Large Organizations Restrict the Most Internet Activity; Facebook, Snapchat and Instagram Most Commonly Blocked Social Channels
Spiceworks announced the results of a new survey examining the use of web filtering in the workplace and the implications of restricting certain online properties. The results indicate among organizations that don’t restrict any internet activity, most employees (58 percent) spend at least four hours per week, the equivalent of 26 workdays per year, on websites unrelated to their job. In other words, based on the median US salary of $45,812, these organizations are paying full-time employees approximately $4,500 per year to spend 10 percent of their time consuming non-work-related web content.
Among organizations that restrict one or more website on the corporate network, the results show 85 percent restrict illegal and unethical/inappropriate sites, and 61 percent restrict online dating sites. Fewer organizations restrict social media channels (38 percent) or personal instant messaging services (34 percent), and about a quarter of organizations restrict video streaming services, music streaming services, and online forums/communities. Additionally, 21 percent restrict personal webmail services, and 13 percent restrict online retail sites.
Blocking social media channels can help keep employees on task
Among social media channels, Facebook, Snapchat, and Instagram are most commonly blocked on corporate networks: 36 percent block Facebook, 36 percent block Snapchat, and 35 percent block Instagram. Additionally, 32 percent block Twitter, and 31 percent block Pinterest, but only 16 percent block LinkedIn.
Although social media channels are only blocked by approximately one-third of organizations, the results indicate productivity levels in the workplace can peak when social media is restricted on the corporate network. In organizations that block or limit the use of social media, only 30 percent of employees spend more than four hours per week on non-work-related-sites compared to nearly twice as many employees (58 percent) in organizations that don’t block social media.
Large organizations restrict more websites than their smaller counterparts
When examining the data by company size, the results show large businesses are more likely to restrict internet activity, including social media channels, personal instant messaging services, music streaming sites, video streaming sites, and personal webmail. In fact, 96 percent of large businesses with more than 1,000 employees restrict at least one online property, compared to 92 percent of mid-size businesses with 100 to 999 employees and 81 percent of small businesses with one to 99 employees.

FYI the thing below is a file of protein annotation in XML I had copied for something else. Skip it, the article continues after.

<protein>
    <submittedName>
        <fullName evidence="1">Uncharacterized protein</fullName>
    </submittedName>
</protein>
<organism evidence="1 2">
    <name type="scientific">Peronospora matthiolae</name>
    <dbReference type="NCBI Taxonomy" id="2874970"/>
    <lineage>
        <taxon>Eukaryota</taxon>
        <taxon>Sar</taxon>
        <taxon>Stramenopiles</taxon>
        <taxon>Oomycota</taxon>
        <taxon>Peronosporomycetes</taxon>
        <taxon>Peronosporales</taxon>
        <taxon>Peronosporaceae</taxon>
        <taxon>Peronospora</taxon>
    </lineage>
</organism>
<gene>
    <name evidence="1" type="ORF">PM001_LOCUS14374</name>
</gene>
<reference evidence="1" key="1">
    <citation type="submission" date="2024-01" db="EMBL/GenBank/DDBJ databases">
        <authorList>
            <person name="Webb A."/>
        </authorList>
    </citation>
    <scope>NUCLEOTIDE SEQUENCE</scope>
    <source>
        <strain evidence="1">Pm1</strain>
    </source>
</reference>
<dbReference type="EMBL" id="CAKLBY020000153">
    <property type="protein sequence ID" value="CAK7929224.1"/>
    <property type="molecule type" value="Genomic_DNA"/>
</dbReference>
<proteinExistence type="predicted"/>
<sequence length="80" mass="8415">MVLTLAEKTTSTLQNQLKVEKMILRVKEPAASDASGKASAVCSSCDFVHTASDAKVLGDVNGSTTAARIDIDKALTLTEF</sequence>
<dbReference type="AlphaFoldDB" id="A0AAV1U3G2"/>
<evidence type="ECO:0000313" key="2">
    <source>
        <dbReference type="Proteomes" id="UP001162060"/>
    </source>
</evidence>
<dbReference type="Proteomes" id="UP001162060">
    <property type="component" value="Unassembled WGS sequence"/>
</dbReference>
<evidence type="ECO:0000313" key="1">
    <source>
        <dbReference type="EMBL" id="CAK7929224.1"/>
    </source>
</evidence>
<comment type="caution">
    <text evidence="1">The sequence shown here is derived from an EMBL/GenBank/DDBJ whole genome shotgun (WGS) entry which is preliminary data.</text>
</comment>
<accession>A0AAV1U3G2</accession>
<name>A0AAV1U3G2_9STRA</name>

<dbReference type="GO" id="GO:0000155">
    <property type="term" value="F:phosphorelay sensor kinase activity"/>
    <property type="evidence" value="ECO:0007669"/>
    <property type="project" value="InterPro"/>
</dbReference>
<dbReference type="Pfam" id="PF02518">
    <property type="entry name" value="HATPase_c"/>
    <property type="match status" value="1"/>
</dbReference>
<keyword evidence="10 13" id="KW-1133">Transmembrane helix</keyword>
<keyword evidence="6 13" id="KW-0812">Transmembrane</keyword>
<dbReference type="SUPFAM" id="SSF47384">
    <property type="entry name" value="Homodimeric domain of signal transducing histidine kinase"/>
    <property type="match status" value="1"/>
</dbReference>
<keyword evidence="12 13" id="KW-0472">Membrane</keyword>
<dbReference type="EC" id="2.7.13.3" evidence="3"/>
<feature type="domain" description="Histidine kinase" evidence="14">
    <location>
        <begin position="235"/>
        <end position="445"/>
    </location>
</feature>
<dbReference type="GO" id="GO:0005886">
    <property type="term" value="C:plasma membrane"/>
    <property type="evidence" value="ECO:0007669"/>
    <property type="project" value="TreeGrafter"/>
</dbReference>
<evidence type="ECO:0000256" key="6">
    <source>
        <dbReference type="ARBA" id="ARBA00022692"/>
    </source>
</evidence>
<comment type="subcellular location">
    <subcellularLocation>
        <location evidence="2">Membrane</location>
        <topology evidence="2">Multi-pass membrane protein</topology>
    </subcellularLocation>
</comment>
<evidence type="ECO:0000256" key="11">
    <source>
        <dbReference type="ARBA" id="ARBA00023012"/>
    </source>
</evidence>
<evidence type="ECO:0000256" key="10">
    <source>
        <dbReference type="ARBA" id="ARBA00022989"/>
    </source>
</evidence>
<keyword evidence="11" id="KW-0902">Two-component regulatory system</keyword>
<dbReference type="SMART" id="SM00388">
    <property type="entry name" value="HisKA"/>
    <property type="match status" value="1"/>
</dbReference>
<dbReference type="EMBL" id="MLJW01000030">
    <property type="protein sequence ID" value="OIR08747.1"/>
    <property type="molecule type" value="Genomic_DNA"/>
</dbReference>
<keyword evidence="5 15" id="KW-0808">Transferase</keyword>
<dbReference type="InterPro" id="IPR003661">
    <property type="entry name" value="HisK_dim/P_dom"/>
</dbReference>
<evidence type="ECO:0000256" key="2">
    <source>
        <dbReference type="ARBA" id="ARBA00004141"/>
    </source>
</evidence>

As a result, the results suggest more employees are staying on task in larger organizations. In large companies, only 28 percent of employees spend more than four hours per week on websites unrelated to their job, compared to 45 percent in mid-size businesses and 51 percent in small businesses.
Security incidents primarily stem from personal webmail and social media sites
In addition to productivity implications, the findings indicate there are also security implications when there is little to no web filtering enforced in organizations. In the last 12 months, 38 percent of organizations experienced one or more security incidents through the use of non-work-related websites on the corporate network.
These security incidents primarily stem from the use of personal webmail services (15 percent) and social media channels (11 percent). However, less than 40 percent of organizations block these online properties, which may contribute to the problem. Security incidents stemming from illegal (5 percent) or unethical (7 percent) websites were less common over the last 12 months, perhaps because 85 percent of companies block these sites.
“It’s evident web filtering is effective at keeping employees on task and reducing security risks,” said Peter Tsai, senior technology analyst at Spiceworks. “But in a world where IT professionals are constantly performing a balancing act between protecting networks and enabling and trusting employees to do their jobs, sometimes it’s not possible to block every potentially dangerous website. As a result, web filtering should only be one part of a multi-layered security strategy, instead of being viewed as a cure-all.”